Bakke v. Regents of the University of California
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This paper addresses the issue of affirmative action, reverse discrimination and the court case of Bakke vs. Regents of the University of California. Bakke was a white male who applied to Davis in 1973 and 1974 under the general admissions program. He was rejected in spite of having higher scores and grades than many minority applicants who were admitted and sued on the grounds that no person should be denied participation in any program receiving federal funding for reasons of race or color. It evaluates how the issue of affirmative action remains a difficult one for Americans to this day and how it is often characterized as a quota system, though quotas need not be part of affirmative action at all. The Bakke case was an early challenge to affirmative action but did not end it by any means. The trial court found that the special program did operate as a racial quota and that the program violated the Federal and State Constitutions and Title VI.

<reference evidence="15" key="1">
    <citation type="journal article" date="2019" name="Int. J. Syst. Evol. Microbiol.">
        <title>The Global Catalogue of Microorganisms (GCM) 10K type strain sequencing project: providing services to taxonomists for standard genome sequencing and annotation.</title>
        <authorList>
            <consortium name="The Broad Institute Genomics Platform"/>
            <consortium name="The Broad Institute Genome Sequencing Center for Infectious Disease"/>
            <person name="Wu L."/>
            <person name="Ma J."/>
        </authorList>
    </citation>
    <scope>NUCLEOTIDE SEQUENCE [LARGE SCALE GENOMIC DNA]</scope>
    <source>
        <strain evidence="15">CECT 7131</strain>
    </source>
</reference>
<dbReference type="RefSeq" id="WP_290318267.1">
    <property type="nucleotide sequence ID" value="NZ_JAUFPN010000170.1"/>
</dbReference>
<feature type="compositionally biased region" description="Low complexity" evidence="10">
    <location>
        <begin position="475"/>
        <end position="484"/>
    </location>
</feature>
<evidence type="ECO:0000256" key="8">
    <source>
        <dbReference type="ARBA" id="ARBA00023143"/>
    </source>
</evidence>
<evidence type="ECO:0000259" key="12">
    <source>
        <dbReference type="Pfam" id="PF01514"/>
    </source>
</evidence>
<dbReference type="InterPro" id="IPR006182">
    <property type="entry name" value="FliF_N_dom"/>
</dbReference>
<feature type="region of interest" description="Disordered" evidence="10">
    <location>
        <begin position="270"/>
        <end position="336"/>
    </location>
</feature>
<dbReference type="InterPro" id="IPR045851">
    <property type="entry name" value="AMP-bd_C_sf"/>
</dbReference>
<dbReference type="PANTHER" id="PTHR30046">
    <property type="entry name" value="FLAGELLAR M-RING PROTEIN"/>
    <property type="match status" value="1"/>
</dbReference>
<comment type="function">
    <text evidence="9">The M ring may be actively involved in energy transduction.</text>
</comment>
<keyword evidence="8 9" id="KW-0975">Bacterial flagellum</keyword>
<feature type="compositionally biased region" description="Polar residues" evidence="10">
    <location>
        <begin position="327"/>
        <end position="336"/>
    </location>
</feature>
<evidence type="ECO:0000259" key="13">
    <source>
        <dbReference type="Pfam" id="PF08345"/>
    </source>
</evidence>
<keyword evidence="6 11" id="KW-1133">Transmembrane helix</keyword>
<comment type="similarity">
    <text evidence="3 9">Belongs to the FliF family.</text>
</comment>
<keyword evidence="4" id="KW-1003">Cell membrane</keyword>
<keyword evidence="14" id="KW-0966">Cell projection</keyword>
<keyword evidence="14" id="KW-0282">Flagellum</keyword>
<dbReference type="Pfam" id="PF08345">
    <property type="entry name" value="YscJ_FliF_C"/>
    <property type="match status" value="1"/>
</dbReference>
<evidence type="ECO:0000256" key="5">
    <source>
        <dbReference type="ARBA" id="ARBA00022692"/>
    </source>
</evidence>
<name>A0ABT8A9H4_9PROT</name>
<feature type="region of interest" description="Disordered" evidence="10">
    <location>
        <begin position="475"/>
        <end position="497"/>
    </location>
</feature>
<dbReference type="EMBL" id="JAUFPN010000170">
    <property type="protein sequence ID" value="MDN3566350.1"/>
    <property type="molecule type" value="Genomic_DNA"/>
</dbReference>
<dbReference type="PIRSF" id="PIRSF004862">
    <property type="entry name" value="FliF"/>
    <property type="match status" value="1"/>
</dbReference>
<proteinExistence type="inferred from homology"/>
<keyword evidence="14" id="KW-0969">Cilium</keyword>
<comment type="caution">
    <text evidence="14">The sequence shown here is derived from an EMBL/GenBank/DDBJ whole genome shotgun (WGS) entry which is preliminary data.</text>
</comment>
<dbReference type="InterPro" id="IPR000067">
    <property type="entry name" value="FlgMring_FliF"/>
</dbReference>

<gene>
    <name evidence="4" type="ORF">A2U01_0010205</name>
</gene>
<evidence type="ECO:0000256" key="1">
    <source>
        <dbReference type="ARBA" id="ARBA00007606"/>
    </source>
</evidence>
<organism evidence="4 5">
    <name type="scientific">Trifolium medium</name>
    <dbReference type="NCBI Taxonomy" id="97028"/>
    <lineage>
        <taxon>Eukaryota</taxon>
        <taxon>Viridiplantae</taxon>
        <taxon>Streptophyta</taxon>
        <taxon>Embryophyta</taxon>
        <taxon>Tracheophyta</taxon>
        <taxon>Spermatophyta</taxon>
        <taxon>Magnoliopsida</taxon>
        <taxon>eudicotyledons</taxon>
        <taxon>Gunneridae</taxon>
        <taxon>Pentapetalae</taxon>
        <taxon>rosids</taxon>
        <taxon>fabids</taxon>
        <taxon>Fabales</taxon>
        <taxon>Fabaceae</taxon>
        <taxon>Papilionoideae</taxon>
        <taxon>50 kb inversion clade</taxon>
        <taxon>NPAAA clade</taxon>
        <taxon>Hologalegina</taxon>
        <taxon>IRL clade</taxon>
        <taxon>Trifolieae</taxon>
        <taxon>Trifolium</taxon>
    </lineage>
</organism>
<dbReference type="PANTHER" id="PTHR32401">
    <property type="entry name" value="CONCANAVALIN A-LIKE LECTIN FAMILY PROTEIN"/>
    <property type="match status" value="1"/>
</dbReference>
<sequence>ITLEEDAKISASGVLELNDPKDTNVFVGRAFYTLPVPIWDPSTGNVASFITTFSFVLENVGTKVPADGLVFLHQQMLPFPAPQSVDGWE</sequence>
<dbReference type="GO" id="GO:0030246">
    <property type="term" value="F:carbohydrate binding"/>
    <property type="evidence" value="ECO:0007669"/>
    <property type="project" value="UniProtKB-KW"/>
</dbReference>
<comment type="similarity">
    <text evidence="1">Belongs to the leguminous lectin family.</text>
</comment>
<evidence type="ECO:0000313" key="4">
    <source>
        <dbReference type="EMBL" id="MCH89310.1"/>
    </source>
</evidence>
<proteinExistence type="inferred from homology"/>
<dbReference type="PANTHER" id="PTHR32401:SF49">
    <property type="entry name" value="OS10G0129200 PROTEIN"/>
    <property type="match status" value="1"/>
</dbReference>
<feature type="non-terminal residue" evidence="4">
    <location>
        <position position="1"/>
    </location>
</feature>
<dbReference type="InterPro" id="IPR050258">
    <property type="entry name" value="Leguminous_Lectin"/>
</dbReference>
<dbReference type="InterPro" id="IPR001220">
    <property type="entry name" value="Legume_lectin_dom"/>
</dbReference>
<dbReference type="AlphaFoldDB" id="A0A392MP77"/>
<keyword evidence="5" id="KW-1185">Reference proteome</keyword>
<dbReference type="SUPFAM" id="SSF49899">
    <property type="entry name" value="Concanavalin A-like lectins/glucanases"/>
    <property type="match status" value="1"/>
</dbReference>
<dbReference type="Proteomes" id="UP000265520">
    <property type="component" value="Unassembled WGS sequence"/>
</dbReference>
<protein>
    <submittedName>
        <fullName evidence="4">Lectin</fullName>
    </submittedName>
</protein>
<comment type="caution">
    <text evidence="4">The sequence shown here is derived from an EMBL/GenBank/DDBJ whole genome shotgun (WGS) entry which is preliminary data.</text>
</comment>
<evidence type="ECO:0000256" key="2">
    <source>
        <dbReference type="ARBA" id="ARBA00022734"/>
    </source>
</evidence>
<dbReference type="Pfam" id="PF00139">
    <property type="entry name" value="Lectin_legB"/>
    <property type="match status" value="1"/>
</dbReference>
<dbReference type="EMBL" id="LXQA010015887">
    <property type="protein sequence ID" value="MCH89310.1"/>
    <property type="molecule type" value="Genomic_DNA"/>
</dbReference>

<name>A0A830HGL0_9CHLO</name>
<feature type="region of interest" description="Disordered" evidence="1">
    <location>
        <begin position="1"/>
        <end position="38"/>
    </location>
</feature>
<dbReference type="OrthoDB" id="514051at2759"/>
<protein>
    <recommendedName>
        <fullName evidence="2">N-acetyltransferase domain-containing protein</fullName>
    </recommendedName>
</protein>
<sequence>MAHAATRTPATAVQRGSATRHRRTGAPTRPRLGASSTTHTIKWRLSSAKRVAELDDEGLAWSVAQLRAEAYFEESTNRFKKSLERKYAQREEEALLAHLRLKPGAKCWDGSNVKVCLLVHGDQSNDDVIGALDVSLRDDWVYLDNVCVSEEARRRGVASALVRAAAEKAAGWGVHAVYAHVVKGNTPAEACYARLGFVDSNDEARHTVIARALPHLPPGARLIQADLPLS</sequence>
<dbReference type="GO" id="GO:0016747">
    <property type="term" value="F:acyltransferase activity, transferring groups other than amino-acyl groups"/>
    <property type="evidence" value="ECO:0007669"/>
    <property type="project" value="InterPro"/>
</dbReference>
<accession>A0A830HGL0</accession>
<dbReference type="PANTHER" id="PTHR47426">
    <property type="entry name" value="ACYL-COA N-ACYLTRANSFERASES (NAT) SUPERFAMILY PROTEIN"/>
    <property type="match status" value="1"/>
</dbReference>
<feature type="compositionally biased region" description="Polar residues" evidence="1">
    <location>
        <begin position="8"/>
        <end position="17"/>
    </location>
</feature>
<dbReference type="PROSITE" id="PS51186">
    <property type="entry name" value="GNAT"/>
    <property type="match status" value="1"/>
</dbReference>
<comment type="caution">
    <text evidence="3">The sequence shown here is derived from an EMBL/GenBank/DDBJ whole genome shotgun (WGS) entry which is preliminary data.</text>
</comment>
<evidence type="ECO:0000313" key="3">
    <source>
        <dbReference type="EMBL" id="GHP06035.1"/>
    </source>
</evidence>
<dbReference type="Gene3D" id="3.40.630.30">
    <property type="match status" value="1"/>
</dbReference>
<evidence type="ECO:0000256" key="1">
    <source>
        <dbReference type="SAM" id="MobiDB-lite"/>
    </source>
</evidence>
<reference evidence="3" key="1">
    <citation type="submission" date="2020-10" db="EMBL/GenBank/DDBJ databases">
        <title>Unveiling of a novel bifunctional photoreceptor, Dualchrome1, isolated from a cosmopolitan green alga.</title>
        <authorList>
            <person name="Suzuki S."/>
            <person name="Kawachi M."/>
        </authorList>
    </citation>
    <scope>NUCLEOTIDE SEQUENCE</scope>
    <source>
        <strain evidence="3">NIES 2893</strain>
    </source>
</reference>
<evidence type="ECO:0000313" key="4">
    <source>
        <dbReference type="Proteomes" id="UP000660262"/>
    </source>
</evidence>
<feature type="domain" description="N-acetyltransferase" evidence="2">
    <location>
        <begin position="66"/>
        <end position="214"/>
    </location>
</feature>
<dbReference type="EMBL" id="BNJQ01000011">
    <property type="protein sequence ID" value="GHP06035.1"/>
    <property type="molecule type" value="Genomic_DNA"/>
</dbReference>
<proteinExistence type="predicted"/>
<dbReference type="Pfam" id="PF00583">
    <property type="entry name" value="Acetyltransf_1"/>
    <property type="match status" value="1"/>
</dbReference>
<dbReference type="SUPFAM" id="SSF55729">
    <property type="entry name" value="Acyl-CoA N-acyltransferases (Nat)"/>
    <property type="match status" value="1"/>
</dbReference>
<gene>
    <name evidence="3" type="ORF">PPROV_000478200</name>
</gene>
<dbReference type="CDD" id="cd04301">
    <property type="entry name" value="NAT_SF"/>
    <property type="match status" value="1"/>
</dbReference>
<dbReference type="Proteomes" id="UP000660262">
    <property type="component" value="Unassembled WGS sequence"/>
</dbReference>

From the Paper:"Actually, the Supreme Court refused to review the Hopwood decision. In a separate case in 2000, an appeals court upheld the affirmative action policies of the University of Washington and cited the Bakke decision as the law. The Supreme Court in 2001 let this decision stand, thus leaving the decision in place that found achieving diversity to be an adequate justification for public colleges to consider race in admissions. This was a victory for supporters of affirmative action, a group which includes most college officials."
Cite this Essay:
Bakke v. Regents of the University of California (2003, March 28) Retrieved September 18, 2020, from https://www.academon.com/essay/bakke-v-regents-of-the-university-of-california-22668/
"Bakke v. Regents of the University of California" 28 March 2003. Web. 18 September. 2020. <https://www.academon.com/essay/bakke-v-regents-of-the-university-of-california-22668/>